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Donald Trump to scale back importance of climate change in government decisions, says White House official

Executive order 'could be issued as soon as this week'

Katie Forster
Wednesday 15 March 2017 08:10 GMT
The order could change how regulations are set on a broad array of industries, from drilling and auto manufacturing to refining
The order could change how regulations are set on a broad array of industries, from drilling and auto manufacturing to refining (Getty Images)

Donald Trump is planning to order a dramatic reduction in the role climate change plays in policy decisions, a White House official has said.

The US President, who has called global warming a hoax created by China, is reportedly preparing to release a wide-ranging executive order overturning measures taken by Barack Obama to combat climate change.

A Trump administration official who has seen a draft of the order told Bloomberg News and Reuters that a requirement for government agencies to factor climate change into formal environmental reviews, such as those for new pipelines, would be dropped.

Mr Trump was expected to target green regulations including a federal coal mining ban and an initiative forcing states to cut carbon emissions.

But a more comprehensive order could change how regulations are set on a broad array of industries, from drilling, coal mining and auto manufacturing to refining.

The official said the order would instruct a u-turn from the Environmental Protection Agency (EPA) and other departments on Obama-era policies such as the “social cost of carbon”, which seeks to quantify potential economic damage from climate change for the purposes of drafting regulation.

White House spokeswoman Kelly Love declined to discuss the timing of an executive order on energy. “We have nothing to announce at this time,” she said.

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Under rules put in by place by Mr Obama, the current cost of carbon in policy decisions is $36 (£29) per tonne, which will rise to $50 (£41) by 2030.

The Trump order would direct regulators to use a “discount rate” that would dramatically reduce, or eliminate, that cost.

Discount rates are used to come up with a net present value of something whose benefits and costs will be distributed over time. In the case of carbon, the impact of emissions on the earth's climate can take several years to appear.

Under some scenarios referenced in the executive order, carbon could have a zero or “negative value,” the source said. The source said that the order may be an initial step to ultimately phasing out the carbon evaluation entirely.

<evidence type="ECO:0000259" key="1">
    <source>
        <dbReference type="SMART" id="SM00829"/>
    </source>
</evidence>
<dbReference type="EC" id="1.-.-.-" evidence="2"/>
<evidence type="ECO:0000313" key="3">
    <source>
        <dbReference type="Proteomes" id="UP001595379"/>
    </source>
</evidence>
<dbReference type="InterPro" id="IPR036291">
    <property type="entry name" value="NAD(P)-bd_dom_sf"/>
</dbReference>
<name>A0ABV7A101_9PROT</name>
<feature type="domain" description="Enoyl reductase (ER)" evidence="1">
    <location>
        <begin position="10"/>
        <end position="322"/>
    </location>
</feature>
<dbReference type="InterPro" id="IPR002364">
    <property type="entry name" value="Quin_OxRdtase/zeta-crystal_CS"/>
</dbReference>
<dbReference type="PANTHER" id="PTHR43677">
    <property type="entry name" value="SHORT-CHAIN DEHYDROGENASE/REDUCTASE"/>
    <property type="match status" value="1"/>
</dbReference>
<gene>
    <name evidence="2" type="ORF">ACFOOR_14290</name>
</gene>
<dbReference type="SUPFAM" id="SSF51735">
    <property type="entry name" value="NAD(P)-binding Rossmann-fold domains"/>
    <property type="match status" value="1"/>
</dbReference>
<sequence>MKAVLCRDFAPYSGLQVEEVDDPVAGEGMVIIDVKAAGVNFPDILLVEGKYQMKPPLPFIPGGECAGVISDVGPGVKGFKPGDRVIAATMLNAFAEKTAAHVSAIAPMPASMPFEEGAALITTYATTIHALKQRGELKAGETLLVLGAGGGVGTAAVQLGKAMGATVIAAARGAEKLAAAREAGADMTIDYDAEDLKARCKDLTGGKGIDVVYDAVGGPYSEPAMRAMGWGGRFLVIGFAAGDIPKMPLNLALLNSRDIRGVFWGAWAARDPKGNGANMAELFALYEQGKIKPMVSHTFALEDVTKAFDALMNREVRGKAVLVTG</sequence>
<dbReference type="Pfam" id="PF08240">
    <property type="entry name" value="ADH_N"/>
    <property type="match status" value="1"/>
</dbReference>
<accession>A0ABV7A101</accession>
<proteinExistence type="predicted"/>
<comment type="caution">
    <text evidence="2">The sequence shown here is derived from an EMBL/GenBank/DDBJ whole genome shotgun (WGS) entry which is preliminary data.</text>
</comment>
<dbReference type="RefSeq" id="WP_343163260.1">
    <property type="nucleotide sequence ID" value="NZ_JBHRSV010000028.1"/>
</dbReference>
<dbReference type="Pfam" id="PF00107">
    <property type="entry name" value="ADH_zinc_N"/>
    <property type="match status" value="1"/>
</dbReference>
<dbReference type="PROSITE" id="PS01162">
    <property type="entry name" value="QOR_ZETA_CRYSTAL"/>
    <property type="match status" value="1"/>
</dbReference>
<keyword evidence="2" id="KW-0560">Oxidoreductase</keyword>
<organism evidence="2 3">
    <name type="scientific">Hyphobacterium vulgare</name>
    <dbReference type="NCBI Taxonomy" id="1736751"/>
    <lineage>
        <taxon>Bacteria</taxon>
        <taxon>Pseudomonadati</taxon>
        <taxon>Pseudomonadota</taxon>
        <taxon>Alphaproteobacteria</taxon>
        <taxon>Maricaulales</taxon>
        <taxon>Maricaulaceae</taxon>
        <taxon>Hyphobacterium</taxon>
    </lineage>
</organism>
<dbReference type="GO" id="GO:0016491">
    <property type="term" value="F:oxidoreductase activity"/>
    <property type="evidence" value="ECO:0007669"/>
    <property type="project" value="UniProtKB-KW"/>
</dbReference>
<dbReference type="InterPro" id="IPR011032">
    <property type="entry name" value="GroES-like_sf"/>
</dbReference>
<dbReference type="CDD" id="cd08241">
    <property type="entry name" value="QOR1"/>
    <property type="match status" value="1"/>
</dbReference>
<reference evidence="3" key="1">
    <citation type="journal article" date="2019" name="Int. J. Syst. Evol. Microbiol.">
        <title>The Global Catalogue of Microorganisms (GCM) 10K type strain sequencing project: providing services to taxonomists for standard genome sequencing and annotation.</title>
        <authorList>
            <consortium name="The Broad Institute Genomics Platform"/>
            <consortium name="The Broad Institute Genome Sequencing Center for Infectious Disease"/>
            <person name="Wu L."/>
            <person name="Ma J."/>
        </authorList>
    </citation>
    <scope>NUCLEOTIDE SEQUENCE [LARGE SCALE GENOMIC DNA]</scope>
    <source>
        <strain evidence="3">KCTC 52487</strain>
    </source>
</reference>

The executive order could be issued as soon as this week, the source said, and may include other energy-specific measures, like a requirement for the EPA to conduct a review of regulations that could harm energy production.

Environmentalists have condemned sweeping changes by Mr Trump on climate change, saying it puts the US and its people at risk, but fossil fuel industry leaders have welcomed the approach.

Tom Pyle, president of the American Energy Alliance, told Bloomberg that Mr Obama had created a “labyrinth of rules and orders and regulations to cement his agenda across practically every agency.”

The Department of Interior under Obama had issued a moratorium on coal leasing on federal land in 2015 as it sought to review the program and evaluate whether the government adequately priced the value of coal extracted from public lands on behalf of taxpayers.

The Clean Power Plan was Mr Obama's centerpiece initiative to combat climate change, requiring states to slash emissions of carbon dioxide. But it was never implemented due to legal challenges launched by several Republican states.

The new head of the Environmental Protection Agency, Scott Pruitt, said last week he is not convinced that carbon dioxide from human activity is the main driver of climate change and said he wants Congress to weigh in on whether CO2 is a harmful pollutant that should be regulated.

The Obama administration's carbon cost estimates were first issued in 2010 and have been used to analyze rules directly targeting carbon dioxide emissions, like car and truck emissions standards.

They have also been used to cover rules on indirect emissions, like one to control mercury and other air pollutants from power plants.

Additional reporting from Reuters

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